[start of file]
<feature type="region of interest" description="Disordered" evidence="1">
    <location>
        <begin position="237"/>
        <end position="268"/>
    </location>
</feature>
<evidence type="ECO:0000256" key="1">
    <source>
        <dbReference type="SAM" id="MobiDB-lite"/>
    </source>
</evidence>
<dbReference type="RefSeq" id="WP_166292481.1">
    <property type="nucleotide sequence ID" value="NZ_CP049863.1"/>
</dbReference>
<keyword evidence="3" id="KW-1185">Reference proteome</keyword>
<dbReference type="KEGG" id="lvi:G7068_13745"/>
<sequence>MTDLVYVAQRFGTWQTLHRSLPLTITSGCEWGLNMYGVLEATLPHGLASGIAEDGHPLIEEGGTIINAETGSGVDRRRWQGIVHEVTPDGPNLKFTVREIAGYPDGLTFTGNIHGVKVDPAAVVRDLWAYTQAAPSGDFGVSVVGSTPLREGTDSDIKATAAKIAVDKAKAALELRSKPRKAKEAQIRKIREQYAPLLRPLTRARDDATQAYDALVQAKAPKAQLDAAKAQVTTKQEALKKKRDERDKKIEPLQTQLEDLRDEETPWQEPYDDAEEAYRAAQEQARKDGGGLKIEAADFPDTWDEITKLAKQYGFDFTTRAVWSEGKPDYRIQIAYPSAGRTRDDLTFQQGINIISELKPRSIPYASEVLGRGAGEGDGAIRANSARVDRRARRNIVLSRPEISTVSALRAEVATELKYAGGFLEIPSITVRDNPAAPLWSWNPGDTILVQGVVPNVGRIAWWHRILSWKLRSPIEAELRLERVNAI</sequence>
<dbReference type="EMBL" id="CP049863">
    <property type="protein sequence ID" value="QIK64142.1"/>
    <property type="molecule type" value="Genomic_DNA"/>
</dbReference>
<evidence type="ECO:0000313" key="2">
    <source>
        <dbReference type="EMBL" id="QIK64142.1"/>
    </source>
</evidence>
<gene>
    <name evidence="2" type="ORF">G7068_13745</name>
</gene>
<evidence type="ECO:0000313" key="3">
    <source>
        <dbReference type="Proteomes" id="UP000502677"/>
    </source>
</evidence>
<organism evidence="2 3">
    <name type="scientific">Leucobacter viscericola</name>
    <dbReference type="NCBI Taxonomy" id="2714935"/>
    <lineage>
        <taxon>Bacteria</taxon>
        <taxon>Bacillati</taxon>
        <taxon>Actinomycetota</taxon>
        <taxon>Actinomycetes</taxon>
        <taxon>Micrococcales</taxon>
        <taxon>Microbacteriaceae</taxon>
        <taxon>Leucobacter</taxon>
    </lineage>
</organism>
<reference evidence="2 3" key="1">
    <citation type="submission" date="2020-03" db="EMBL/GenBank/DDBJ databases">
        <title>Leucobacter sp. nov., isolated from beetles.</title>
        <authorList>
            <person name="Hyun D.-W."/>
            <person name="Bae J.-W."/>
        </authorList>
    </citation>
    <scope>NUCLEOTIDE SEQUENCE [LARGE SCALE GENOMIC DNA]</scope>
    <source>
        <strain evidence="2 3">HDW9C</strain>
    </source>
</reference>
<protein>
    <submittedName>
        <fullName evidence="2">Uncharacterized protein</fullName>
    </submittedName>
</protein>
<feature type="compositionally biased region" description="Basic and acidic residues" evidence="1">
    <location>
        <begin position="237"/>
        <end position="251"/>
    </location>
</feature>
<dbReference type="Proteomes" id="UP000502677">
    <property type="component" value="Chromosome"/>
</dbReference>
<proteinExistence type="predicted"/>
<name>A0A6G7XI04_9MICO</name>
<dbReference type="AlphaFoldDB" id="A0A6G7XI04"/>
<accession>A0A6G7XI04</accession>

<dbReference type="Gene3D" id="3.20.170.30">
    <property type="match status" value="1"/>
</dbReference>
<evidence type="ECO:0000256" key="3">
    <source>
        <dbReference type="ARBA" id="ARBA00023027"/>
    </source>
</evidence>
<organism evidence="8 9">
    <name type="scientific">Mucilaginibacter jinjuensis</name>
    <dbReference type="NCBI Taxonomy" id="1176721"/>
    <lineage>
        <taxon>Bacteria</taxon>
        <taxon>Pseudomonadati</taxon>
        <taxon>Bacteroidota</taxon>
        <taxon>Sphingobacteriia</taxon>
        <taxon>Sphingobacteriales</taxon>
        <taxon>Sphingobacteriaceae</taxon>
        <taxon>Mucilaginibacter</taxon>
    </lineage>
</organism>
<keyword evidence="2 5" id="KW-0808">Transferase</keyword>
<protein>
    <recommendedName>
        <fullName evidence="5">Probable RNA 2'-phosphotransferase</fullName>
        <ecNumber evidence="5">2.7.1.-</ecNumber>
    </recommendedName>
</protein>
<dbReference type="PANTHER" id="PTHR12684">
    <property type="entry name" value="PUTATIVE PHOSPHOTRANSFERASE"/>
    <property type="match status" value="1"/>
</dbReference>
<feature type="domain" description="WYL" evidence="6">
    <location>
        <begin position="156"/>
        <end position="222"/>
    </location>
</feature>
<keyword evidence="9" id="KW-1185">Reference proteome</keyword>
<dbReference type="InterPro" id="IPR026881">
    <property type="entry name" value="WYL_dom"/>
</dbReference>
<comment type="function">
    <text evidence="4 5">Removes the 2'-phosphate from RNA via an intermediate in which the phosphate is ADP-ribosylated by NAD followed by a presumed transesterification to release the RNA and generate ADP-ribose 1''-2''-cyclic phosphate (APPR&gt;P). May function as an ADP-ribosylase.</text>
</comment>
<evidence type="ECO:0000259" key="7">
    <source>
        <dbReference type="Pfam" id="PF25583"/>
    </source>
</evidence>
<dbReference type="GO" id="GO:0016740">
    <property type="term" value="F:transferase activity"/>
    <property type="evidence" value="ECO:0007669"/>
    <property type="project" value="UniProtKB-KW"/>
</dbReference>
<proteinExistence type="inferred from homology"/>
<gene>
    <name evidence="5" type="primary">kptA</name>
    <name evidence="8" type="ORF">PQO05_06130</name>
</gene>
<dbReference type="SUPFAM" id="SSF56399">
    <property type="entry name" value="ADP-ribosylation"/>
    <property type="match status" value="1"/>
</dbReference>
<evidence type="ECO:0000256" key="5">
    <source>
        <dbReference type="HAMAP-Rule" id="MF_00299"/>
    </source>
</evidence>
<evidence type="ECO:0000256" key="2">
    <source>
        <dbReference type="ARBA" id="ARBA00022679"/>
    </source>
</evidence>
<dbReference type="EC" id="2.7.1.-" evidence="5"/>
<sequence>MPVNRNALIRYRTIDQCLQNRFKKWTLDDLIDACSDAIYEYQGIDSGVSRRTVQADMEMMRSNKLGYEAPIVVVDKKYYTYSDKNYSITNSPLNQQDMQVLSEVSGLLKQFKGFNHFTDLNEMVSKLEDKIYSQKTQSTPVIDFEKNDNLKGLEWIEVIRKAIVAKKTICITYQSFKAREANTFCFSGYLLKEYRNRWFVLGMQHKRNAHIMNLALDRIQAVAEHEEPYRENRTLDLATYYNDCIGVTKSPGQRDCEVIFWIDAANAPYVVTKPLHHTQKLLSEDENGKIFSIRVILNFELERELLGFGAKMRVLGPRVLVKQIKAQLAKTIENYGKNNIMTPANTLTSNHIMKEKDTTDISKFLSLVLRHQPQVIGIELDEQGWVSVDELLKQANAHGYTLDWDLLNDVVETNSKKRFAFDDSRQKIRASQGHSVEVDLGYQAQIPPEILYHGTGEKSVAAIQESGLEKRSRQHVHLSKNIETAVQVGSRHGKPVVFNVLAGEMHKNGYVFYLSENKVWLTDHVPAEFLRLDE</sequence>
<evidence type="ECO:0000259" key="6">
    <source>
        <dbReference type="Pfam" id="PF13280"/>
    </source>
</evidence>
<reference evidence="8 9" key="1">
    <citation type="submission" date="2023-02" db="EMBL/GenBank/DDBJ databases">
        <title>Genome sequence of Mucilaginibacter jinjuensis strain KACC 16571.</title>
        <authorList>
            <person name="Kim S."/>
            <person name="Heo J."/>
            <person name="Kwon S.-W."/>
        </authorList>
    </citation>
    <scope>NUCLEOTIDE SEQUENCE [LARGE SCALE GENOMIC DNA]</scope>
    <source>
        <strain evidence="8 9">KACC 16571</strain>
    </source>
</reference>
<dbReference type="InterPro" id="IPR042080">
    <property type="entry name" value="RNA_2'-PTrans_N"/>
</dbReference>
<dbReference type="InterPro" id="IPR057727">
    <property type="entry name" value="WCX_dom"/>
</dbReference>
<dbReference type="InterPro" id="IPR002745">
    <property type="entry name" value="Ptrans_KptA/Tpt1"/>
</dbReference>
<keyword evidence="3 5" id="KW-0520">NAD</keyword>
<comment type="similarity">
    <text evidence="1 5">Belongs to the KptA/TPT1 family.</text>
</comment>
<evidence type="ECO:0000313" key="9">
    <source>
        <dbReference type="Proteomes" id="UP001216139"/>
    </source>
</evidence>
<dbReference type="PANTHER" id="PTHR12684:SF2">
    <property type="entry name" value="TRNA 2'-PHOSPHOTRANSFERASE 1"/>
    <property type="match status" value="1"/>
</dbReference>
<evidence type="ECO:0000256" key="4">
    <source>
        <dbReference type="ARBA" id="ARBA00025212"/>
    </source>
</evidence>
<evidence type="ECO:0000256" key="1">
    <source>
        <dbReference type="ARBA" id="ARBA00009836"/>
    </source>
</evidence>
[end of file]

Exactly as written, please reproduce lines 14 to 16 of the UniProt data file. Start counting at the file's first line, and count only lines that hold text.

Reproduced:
</dbReference>
<keyword evidence="3" id="KW-1185">Reference proteome</keyword>
<dbReference type="KEGG" id="lvi:G7068_13745"/>